Resources:

1 Peter 5

Biblical Eldership, Alexander Strauch

The Freedom of Self Forgetfulness, Timothy Keller

1 Peter, Baker Exegetical Commentary, Karen Jobes

1 Peter, New American Commentary, Tom Schreiner

We can plan for suffering, but what happens when it actually comes? In this passage, God calls us to respond to suffering by trusting Him and doing good when we suffer. We can do this because his glory is coming, his glory is present now, and his judgment is present with it.

Resources:

1 Peter 4:12-19

Walking with God Through Pain and Suffering, Timothy Keller

1 Peter, Baker Exegetical Commentary, Karen Jobes

1 Peter, New American Commentary, Tom Schreiner

If we're honest, we all know some degree of difficulty is coming for us in the future. In this passage, we see three keys for preparing for our future: knowing who we live for, looking further down the line, and looking outward.

Resources:

1 Peter 4:1-11

Walking with God Through Pain and Suffering, Timothy Keller

1 Peter, Baker Exegetical Commentary, Karen Jobes

1 Peter, New American Commentary, Tom Schreiner

Eternal hope radically reshapes the purpose of our lives. We live so others glorify God. One of the primary ways we do this is by blessing those who bother us.

Resources:

1 Peter 3:8-22

New American Commentary, 1 Peter, by Tom Schreiner

Baker Exegetical Commentary, 1 Peter, by Karen Jobes

Just as our purpose in general is to live so others would glorify God, our purpose in marriage is to live so our spouse glorifies God. Husbands and wives do this by showing Jesus to one another, but each in their own unique way.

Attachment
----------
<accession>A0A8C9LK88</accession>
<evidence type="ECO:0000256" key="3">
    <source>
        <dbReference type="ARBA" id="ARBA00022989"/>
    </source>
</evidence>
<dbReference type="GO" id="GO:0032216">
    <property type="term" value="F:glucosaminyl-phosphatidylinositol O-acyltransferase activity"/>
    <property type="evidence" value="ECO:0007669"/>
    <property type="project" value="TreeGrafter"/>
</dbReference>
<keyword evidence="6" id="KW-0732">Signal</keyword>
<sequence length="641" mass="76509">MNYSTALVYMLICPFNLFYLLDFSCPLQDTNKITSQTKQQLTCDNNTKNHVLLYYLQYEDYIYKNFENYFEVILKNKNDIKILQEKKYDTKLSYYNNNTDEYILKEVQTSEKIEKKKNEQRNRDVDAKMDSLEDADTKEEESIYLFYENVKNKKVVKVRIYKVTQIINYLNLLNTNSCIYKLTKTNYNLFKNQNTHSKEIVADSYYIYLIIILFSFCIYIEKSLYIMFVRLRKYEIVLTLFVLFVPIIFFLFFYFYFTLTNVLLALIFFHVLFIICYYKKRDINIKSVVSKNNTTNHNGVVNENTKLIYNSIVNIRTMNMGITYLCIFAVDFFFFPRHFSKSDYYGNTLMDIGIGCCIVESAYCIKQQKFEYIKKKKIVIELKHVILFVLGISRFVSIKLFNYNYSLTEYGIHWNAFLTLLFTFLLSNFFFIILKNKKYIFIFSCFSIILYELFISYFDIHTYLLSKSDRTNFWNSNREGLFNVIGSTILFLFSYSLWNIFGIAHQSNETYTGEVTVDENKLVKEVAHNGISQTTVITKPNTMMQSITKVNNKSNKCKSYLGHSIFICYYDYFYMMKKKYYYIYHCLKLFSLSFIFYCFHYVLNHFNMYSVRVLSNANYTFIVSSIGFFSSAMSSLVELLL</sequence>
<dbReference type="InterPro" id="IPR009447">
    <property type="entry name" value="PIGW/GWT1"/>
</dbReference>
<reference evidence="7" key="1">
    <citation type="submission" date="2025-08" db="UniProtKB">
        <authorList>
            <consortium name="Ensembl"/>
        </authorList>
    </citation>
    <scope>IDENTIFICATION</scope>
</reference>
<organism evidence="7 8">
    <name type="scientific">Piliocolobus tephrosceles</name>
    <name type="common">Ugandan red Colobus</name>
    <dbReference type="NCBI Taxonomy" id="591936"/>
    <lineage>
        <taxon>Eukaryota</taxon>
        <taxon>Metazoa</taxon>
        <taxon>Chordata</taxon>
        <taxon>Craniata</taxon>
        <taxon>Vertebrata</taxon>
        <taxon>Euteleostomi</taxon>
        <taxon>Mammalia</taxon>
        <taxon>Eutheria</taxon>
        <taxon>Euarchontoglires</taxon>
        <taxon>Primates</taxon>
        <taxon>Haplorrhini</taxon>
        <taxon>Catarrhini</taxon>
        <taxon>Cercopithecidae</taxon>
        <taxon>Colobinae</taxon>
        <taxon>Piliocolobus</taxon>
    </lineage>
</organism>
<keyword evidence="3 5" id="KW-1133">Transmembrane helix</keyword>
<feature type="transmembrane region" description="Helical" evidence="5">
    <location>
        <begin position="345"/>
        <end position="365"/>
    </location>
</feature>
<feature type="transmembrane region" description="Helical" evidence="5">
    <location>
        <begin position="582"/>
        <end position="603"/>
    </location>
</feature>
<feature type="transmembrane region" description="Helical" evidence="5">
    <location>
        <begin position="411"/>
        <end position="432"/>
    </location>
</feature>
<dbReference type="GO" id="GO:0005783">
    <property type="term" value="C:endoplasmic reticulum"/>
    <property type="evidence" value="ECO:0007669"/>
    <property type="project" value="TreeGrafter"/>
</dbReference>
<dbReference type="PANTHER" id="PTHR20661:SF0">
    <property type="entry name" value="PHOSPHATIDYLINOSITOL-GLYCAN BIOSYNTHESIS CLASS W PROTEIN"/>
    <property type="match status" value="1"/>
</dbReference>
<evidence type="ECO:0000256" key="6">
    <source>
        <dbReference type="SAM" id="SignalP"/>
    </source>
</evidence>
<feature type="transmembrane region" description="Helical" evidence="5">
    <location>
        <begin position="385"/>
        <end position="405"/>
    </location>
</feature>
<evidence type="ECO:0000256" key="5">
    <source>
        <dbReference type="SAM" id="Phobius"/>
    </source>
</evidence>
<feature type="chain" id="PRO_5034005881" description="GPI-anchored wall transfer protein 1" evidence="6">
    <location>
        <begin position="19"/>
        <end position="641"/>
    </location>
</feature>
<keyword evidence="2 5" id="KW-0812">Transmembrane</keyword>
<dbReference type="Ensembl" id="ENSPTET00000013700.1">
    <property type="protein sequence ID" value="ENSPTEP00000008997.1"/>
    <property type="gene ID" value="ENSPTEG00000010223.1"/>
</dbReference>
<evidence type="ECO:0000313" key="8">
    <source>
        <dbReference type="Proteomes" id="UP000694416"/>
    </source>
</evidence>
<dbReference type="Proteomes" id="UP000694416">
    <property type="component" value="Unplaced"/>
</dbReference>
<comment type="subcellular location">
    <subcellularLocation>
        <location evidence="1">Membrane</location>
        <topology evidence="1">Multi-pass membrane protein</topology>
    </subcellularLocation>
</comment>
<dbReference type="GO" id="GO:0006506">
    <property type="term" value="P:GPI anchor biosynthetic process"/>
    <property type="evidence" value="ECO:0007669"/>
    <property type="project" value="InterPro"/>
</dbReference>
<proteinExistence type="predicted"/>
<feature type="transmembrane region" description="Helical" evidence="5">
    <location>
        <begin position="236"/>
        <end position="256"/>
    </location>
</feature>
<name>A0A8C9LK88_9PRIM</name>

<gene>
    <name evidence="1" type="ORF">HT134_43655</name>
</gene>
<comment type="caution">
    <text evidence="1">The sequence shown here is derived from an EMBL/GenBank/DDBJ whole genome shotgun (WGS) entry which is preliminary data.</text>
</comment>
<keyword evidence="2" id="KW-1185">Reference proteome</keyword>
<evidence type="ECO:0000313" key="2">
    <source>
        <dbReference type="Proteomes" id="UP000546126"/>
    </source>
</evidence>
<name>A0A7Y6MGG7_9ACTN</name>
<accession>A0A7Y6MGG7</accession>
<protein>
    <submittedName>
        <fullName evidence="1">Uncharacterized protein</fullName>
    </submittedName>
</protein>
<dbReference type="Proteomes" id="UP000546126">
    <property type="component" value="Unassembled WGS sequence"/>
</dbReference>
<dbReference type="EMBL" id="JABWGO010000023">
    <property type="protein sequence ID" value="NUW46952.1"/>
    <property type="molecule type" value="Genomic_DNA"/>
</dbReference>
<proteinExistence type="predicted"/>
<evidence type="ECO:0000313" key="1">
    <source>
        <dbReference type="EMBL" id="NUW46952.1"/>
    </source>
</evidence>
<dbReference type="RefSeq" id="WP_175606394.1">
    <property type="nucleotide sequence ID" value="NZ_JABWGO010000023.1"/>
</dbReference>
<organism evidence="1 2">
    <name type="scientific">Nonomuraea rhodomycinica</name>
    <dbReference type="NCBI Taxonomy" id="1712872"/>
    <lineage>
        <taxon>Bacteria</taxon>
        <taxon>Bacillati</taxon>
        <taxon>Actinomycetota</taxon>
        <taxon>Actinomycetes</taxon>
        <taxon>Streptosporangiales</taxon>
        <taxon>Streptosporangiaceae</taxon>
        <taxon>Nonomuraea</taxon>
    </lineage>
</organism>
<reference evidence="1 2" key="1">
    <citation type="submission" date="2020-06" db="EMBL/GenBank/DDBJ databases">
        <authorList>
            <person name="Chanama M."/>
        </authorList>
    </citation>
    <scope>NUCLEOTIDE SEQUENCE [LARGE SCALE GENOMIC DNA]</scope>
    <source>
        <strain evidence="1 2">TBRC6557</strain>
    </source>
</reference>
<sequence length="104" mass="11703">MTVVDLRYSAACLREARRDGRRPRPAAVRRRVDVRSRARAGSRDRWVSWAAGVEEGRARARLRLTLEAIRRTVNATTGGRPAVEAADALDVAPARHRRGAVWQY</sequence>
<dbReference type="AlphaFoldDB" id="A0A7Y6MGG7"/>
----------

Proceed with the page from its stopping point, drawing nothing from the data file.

Resources:

1 Peter 3:1-7

The Meaning of Marriage, Tim and Kathy Keller

The Council of Biblical Manhood and Womanhood

1 Peter, Baker Exegetical Commentary, Karen Jobes

1 Peter, New American Commentary, Tom Schreiner

 

Though we are in exile now, God has promised all Christians an eternal home with him in the future. How are we to live in the meantime, especially among those who don’t believe? Our purpose is to live in such a way that they will glorify God because of our conduct.

Resources:

1 Peter 2:11-25

1 Peter, Baker Exegetical Commentary, Karen Jobes

1 Peter, New American Commentary, Tom Schreiner

The End of Memory: Remembering Rightly in a Violent World, Miroslav Volf

Christians are priests with special access to God through Christ for the purpose of declaring God's praise

Resources:

1 Peter 2:4-10

1 Peter, Baker Exegetical Commentary, Karen Jobes

1 Peter, New American Commentary, Tom Schreiner

Through the gospel, you've been given a sure, joyous inheritance. Therefore, hope, live and love like you have an inheritance.

Resources:

1 Peter 1:13-2:3

1 Peter, Baker Exegetical Commentary by Karen Jobes

1 Peter, New American Commentary by Tom Schreiner

To be an exile means that you are not home, and all of us experience this sense that the world isn’t the way it’s supposed to be. Yet in the midst of that we can worship God because he’s given us an inheritance that is secure, brings joy, and is highly valuable.

Resources:

1 Peter 1:1-12

1 Peter: Baker Exegetical Commentary by Karen Jobes

1 Peter: New American Commentary by Tom Schreiner

1 Peter: Tyndale New Testament Commentary by Wayne Grudem